Provided by: ndpmon_1.4.0-2.1build1_amd64 bug


       config_ndpmon.xml - Configuration file for ndpmon


       This manual page documents briefly the various options for configuring ndpmon.

       NDPMon uses two configuration files, whose locations are:

       DTDs have been written for these two files:

       The  Neighbor  List  is  filled  by the program itself, while running or during a learning
       period.  The configuration file itself has to be filled in by the administrator.

       Basic configuration example

       Here is an example of a configuration file for NDPMON:

       <?xml version="1.0" encoding="ISO-8859-1"?>
       <!DOCTYPE config_ndpmon SYSTEM "/etc/ndpmon/config_ndpmon.dtd">



       By setting this parameter to 0, the host will ignore all Router Advertisements  or  ICMPv6
       Redirects,  and  will thus not be sensitive to attacks on these messages, but should still
       be able to send the alerts to the monitoring station.  Caution: the administrator must  be
       aware  that  this  will  disable  the  possibility  for  the  host  to  use  IPv6  Address
       Autoconfiguration, which could cause trouble in case of a renumbering or a modification in
       the network's topology.


       This  parameter  sets the facility Syslog will use for logging.  To redirect messages to a
       dedicated log file, reconfigure the syslog daemon itself.


       The email address to which the ndpmon daemon will send  alerts.  The  default  is  set  to


       Enable or disable the alerts
            sendmail: send an email to the administrator email address
            syslog: syslog the message
            exec_pipe_program:  the  program  to  call  to  capture  the reports and           do
       whatever you want with it (see
                 in the source code)


       A router is defined with its MAC and Link Local addresses.  It also contains the  list  of
       prefixes  advertised  by  this  router,  and  eventually  the  global addresses set on its
       interfaces.  This new definition makes possible to check the tuple (MAC, LLA,  PREFIX)  in
       the received Router Advertisements, instead of checking them separately in version 0.1.

       In  version  1.4.0,  additional  tags  were introduced to check the parameters of a Router
       Advertisement.  For details see below.

       Configuring the Router Advertisement parameter check

       In version 1.4.0, further checks for Router Advertisements  (RAs)  were  introduced  which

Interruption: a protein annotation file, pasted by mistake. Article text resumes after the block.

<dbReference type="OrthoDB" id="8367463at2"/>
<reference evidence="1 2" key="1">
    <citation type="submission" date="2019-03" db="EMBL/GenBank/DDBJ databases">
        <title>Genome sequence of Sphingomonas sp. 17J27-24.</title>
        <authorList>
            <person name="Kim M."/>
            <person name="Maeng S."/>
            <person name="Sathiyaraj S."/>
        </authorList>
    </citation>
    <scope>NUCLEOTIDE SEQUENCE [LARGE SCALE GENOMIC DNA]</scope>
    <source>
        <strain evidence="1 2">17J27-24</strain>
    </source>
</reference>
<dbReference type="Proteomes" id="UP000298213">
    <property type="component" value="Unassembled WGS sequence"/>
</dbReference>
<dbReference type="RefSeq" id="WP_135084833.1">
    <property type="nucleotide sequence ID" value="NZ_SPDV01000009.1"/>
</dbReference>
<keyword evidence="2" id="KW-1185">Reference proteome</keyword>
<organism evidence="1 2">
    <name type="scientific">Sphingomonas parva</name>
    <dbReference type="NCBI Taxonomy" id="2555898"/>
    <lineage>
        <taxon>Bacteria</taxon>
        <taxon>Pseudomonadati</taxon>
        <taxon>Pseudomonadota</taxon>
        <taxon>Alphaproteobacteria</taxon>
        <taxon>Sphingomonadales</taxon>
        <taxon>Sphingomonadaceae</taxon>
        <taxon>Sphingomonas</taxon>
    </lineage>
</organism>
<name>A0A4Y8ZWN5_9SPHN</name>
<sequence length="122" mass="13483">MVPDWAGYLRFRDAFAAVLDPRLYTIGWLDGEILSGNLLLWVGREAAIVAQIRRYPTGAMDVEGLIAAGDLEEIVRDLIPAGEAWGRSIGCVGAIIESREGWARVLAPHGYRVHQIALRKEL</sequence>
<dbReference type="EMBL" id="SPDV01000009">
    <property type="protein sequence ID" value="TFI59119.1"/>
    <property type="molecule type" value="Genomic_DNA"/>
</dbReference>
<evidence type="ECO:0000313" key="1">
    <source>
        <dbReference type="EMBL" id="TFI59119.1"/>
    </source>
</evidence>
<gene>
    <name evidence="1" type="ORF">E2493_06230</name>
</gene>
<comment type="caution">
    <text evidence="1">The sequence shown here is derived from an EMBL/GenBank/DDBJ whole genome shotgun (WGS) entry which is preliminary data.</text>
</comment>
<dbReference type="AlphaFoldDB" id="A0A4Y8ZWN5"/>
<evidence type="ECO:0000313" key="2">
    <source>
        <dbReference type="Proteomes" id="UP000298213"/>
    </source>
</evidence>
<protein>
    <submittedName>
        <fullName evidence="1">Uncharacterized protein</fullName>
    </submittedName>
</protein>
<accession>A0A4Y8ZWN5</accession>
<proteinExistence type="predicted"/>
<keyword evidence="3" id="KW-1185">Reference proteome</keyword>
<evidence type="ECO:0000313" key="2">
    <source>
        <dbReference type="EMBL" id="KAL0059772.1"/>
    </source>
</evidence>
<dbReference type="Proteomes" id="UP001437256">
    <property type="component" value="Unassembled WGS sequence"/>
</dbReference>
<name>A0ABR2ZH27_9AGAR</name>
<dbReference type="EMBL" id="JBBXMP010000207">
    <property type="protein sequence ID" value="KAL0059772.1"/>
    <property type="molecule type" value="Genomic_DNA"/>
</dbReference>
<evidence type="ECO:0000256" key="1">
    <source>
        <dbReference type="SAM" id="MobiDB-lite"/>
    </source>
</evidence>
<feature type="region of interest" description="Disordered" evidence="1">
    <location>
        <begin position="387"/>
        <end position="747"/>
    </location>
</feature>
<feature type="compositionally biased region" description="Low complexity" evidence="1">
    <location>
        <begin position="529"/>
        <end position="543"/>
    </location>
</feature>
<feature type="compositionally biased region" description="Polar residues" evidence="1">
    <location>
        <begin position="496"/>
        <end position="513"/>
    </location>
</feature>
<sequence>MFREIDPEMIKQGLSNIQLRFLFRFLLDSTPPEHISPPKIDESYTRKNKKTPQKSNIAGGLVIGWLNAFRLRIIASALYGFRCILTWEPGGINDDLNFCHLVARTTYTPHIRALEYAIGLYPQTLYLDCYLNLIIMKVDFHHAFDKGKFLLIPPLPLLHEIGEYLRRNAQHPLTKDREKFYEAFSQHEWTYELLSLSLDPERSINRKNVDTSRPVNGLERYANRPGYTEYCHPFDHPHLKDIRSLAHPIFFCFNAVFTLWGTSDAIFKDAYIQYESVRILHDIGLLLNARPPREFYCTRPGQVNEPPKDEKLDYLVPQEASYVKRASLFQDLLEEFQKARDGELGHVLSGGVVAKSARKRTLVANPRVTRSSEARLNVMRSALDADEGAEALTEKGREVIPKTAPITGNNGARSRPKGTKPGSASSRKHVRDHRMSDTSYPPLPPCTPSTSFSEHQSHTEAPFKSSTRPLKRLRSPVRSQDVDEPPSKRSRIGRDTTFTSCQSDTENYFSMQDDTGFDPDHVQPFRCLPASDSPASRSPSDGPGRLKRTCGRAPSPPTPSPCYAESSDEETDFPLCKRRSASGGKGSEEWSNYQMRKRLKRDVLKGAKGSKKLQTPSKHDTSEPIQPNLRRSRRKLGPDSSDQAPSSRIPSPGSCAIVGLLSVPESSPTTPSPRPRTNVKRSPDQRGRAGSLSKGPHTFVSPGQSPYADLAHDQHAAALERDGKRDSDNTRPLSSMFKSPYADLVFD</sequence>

assume that the RA parameters do not change during operation.  Those values may be learned
       during the learning phase of NDPMon or they may be configured manually.  This behavior  is
       optional.  If you do not include the additional parameters, no checks will be performed.

       Below you will find an example of a more complex router definition:



       Indicates  if  the  router  params  may  change during operation.  A value of 0 means that
       values do not change, a non-zero values means parameters may change.  If this tag  is  not
       present,  its  value  is  assumed  to  be  non-zer0  (1).   If you want NDPMon to check RA
       parameters for this router, include the tag  param_voltile  with  a  value  of  zero.   If
       param_volatile is set to zero, you should at least include the router param_flags_reserved
       tag and the param_tags for each prefix.


       The flags of a RA or a RA prefix information option, stored as an  unsigned  integer.   If
       this  tag is not present, it does not indicate that this is unspecified, but that no flags
       are set!

       param_curhoplimit,  param_router_lifetime,   param_reachable_timer,   param_retrans_timer,

       Contains the values of the corresponding RA fields (or the MTU option).  If those tags are
       not present, this indicates that they are not specified, and the corresponding value of  a
       RA will not be checked.

       prefix: param_flags_reserved, param_valid_time, param_preferred_time

       The  parameters  of  prefixes advertised.  These tags should be present for each prefix if
       parameters are checked, because prefix parameters cannot be unspecified.  If they are  not
       present,  their  value  is  assumed to be zero (which is, concerning the prefix lifetimes,
       usually not desired).

       Configuring the countermeasures plugin

       Below you will find an example configuration for the countermeasures plugin.  If  the  tag
       countermeasures is not present, all countermeasures are suppressed.

               <kill_wrong_prefix>LAUNCH AFTER 10</kill_wrong_prefix>
               <propagate_router_params>CEASE AFTER 10</propagate_router_params>


       The countermeasure is turned off (default value for each configuration tag not present).


       Each call to this countermeasure result in a reaction.

       CEASE AFTER max

       For  max  calls, each call to this countermeasure results in a reaction.  After the max'th
       call, the countermeasure is suppressed.  max may be a number up to 255.  This may be  used
       to  precent  NDPMon  from contributing to a Denial of Service attack, but to have a "first
       response" countermeasure.

       LAUNCH AFTER min

       For min calls, this countermeasure is suppressed.  After the min'th call, each call to the
       countermeasure results in a reaction.  min may be a number up to 255.


       ndpmon was written by Thibault Cholez.

       This     manual     page     was     copied    from    the    configuration    web    page
       ( by John  R.  Baskwill  <>,
       for the Debian project (and may be used by others).

                                          July 31, 2011                      CONFIG_NDPMON.XML(8)